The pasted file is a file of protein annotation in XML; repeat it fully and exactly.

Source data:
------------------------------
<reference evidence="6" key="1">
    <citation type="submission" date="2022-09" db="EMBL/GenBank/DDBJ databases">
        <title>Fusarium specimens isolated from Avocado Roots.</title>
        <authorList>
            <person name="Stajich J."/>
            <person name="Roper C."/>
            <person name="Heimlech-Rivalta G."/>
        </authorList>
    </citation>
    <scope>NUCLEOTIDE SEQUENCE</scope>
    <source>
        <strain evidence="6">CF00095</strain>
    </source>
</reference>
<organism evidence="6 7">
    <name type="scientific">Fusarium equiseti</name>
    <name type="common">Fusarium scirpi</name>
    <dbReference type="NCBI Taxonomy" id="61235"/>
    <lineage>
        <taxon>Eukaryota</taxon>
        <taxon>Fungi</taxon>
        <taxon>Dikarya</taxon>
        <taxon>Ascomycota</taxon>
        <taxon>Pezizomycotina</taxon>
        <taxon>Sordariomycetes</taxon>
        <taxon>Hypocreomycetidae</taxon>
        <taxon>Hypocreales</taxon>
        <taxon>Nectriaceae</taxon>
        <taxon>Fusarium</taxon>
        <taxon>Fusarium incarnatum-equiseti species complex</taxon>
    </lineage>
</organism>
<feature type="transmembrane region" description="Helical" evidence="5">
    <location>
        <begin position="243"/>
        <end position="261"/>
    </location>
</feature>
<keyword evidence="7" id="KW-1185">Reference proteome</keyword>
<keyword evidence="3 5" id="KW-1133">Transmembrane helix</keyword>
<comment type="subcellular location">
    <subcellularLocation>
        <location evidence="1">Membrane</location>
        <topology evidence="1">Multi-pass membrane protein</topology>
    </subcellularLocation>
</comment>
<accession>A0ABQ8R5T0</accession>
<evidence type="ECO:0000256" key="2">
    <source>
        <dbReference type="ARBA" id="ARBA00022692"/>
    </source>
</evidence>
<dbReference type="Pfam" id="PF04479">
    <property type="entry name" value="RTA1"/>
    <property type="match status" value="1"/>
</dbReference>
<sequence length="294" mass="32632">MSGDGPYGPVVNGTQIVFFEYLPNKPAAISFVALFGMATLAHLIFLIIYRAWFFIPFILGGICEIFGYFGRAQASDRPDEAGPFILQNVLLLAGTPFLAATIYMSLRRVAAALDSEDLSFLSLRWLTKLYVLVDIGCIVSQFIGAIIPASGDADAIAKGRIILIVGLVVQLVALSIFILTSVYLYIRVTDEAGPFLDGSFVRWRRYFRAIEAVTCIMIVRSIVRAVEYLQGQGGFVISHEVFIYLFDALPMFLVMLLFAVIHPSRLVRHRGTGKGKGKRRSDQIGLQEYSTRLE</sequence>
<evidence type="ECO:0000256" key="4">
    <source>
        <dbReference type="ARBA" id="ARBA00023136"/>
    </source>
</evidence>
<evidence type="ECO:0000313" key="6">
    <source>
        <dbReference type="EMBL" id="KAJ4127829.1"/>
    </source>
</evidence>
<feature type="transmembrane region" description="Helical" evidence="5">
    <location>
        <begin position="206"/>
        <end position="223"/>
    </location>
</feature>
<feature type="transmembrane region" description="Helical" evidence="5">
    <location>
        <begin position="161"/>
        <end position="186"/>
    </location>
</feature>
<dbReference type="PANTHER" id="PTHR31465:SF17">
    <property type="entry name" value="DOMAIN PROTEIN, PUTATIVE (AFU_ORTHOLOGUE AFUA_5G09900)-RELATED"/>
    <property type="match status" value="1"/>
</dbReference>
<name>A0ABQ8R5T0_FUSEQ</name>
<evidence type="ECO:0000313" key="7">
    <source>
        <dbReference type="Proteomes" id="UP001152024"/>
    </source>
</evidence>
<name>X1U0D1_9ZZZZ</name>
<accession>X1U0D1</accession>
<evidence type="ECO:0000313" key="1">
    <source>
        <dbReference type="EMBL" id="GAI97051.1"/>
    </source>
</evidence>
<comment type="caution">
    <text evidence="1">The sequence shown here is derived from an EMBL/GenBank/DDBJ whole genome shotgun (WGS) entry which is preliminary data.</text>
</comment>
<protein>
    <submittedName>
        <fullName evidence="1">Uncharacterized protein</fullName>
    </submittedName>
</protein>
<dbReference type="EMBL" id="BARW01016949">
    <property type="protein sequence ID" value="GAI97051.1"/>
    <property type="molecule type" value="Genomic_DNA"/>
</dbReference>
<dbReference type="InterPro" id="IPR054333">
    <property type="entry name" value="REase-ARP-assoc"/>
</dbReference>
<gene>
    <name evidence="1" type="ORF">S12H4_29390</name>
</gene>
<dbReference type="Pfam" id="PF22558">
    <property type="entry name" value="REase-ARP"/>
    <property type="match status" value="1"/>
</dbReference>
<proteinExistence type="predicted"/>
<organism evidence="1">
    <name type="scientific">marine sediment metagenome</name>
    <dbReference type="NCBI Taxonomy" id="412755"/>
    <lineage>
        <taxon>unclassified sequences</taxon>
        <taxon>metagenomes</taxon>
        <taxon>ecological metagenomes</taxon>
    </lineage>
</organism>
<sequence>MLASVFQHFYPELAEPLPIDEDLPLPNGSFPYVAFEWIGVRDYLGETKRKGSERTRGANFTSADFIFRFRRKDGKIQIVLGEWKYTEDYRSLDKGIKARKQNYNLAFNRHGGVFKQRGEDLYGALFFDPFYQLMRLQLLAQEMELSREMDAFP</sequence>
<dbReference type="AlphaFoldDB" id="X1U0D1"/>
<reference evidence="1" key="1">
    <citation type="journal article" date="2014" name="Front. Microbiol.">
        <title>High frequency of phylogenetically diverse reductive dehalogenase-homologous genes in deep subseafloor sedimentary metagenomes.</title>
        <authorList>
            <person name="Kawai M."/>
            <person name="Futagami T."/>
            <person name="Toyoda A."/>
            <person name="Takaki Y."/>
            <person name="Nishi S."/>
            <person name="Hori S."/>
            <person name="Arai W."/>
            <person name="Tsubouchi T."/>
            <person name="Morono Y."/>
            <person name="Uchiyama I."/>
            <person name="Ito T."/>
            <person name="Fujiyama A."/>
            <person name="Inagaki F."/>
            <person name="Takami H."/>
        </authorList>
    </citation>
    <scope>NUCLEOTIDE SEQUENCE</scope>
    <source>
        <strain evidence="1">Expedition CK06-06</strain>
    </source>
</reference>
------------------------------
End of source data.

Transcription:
<reference evidence="6" key="1">
    <citation type="submission" date="2022-09" db="EMBL/GenBank/DDBJ databases">
        <title>Fusarium specimens isolated from Avocado Roots.</title>
        <authorList>
            <person name="Stajich J."/>
            <person name="Roper C."/>
            <person name="Heimlech-Rivalta G."/>
        </authorList>
    </citation>
    <scope>NUCLEOTIDE SEQUENCE</scope>
    <source>
        <strain evidence="6">CF00095</strain>
    </source>
</reference>
<organism evidence="6 7">
    <name type="scientific">Fusarium equiseti</name>
    <name type="common">Fusarium scirpi</name>
    <dbReference type="NCBI Taxonomy" id="61235"/>
    <lineage>
        <taxon>Eukaryota</taxon>
        <taxon>Fungi</taxon>
        <taxon>Dikarya</taxon>
        <taxon>Ascomycota</taxon>
        <taxon>Pezizomycotina</taxon>
        <taxon>Sordariomycetes</taxon>
        <taxon>Hypocreomycetidae</taxon>
        <taxon>Hypocreales</taxon>
        <taxon>Nectriaceae</taxon>
        <taxon>Fusarium</taxon>
        <taxon>Fusarium incarnatum-equiseti species complex</taxon>
    </lineage>
</organism>
<feature type="transmembrane region" description="Helical" evidence="5">
    <location>
        <begin position="243"/>
        <end position="261"/>
    </location>
</feature>
<keyword evidence="7" id="KW-1185">Reference proteome</keyword>
<keyword evidence="3 5" id="KW-1133">Transmembrane helix</keyword>
<comment type="subcellular location">
    <subcellularLocation>
        <location evidence="1">Membrane</location>
        <topology evidence="1">Multi-pass membrane protein</topology>
    </subcellularLocation>
</comment>
<accession>A0ABQ8R5T0</accession>
<evidence type="ECO:0000256" key="2">
    <source>
        <dbReference type="ARBA" id="ARBA00022692"/>
    </source>
</evidence>
<dbReference type="Pfam" id="PF04479">
    <property type="entry name" value="RTA1"/>
    <property type="match status" value="1"/>
</dbReference>
<sequence length="294" mass="32632">MSGDGPYGPVVNGTQIVFFEYLPNKPAAISFVALFGMATLAHLIFLIIYRAWFFIPFILGGICEIFGYFGRAQASDRPDEAGPFILQNVLLLAGTPFLAATIYMSLRRVAAALDSEDLSFLSLRWLTKLYVLVDIGCIVSQFIGAIIPASGDADAIAKGRIILIVGLVVQLVALSIFILTSVYLYIRVTDEAGPFLDGSFVRWRRYFRAIEAVTCIMIVRSIVRAVEYLQGQGGFVISHEVFIYLFDALPMFLVMLLFAVIHPSRLVRHRGTGKGKGKRRSDQIGLQEYSTRLE</sequence>
<evidence type="ECO:0000256" key="4">
    <source>
        <dbReference type="ARBA" id="ARBA00023136"/>
    </source>
</evidence>
<evidence type="ECO:0000313" key="6">
    <source>
        <dbReference type="EMBL" id="KAJ4127829.1"/>
    </source>
</evidence>
<feature type="transmembrane region" description="Helical" evidence="5">
    <location>
        <begin position="206"/>
        <end position="223"/>
    </location>
</feature>
<feature type="transmembrane region" description="Helical" evidence="5">
    <location>
        <begin position="161"/>
        <end position="186"/>
    </location>
</feature>
<dbReference type="PANTHER" id="PTHR31465:SF17">
    <property type="entry name" value="DOMAIN PROTEIN, PUTATIVE (AFU_ORTHOLOGUE AFUA_5G09900)-RELATED"/>
    <property type="match status" value="1"/>
</dbReference>
<name>A0ABQ8R5T0_FUSEQ</name>
<evidence type="ECO:0000313" key="7">
    <source>
        <dbReference type="Proteomes" id="UP001152024"/>
    </source>
</evidence>
<name>X1U0D1_9ZZZZ</name>
<accession>X1U0D1</accession>
<evidence type="ECO:0000313" key="1">
    <source>
        <dbReference type="EMBL" id="GAI97051.1"/>
    </source>
</evidence>
<comment type="caution">
    <text evidence="1">The sequence shown here is derived from an EMBL/GenBank/DDBJ whole genome shotgun (WGS) entry which is preliminary data.</text>
</comment>
<protein>
    <submittedName>
        <fullName evidence="1">Uncharacterized protein</fullName>
    </submittedName>
</protein>
<dbReference type="EMBL" id="BARW01016949">
    <property type="protein sequence ID" value="GAI97051.1"/>
    <property type="molecule type" value="Genomic_DNA"/>
</dbReference>
<dbReference type="InterPro" id="IPR054333">
    <property type="entry name" value="REase-ARP-assoc"/>
</dbReference>
<gene>
    <name evidence="1" type="ORF">S12H4_29390</name>
</gene>
<dbReference type="Pfam" id="PF22558">
    <property type="entry name" value="REase-ARP"/>
    <property type="match status" value="1"/>
</dbReference>
<proteinExistence type="predicted"/>
<organism evidence="1">
    <name type="scientific">marine sediment metagenome</name>
    <dbReference type="NCBI Taxonomy" id="412755"/>
    <lineage>
        <taxon>unclassified sequences</taxon>
        <taxon>metagenomes</taxon>
        <taxon>ecological metagenomes</taxon>
    </lineage>
</organism>
<sequence>MLASVFQHFYPELAEPLPIDEDLPLPNGSFPYVAFEWIGVRDYLGETKRKGSERTRGANFTSADFIFRFRRKDGKIQIVLGEWKYTEDYRSLDKGIKARKQNYNLAFNRHGGVFKQRGEDLYGALFFDPFYQLMRLQLLAQEMELSREMDAFP</sequence>
<dbReference type="AlphaFoldDB" id="X1U0D1"/>
<reference evidence="1" key="1">
    <citation type="journal article" date="2014" name="Front. Microbiol.">
        <title>High frequency of phylogenetically diverse reductive dehalogenase-homologous genes in deep subseafloor sedimentary metagenomes.</title>
        <authorList>
            <person name="Kawai M."/>
            <person name="Futagami T."/>
            <person name="Toyoda A."/>
            <person name="Takaki Y."/>
            <person name="Nishi S."/>
            <person name="Hori S."/>
            <person name="Arai W."/>
            <person name="Tsubouchi T."/>
            <person name="Morono Y."/>
            <person name="Uchiyama I."/>
            <person name="Ito T."/>
            <person name="Fujiyama A."/>
            <person name="Inagaki F."/>
            <person name="Takami H."/>
        </authorList>
    </citation>
    <scope>NUCLEOTIDE SEQUENCE</scope>
    <source>
        <strain evidence="1">Expedition CK06-06</strain>
    </source>
</reference>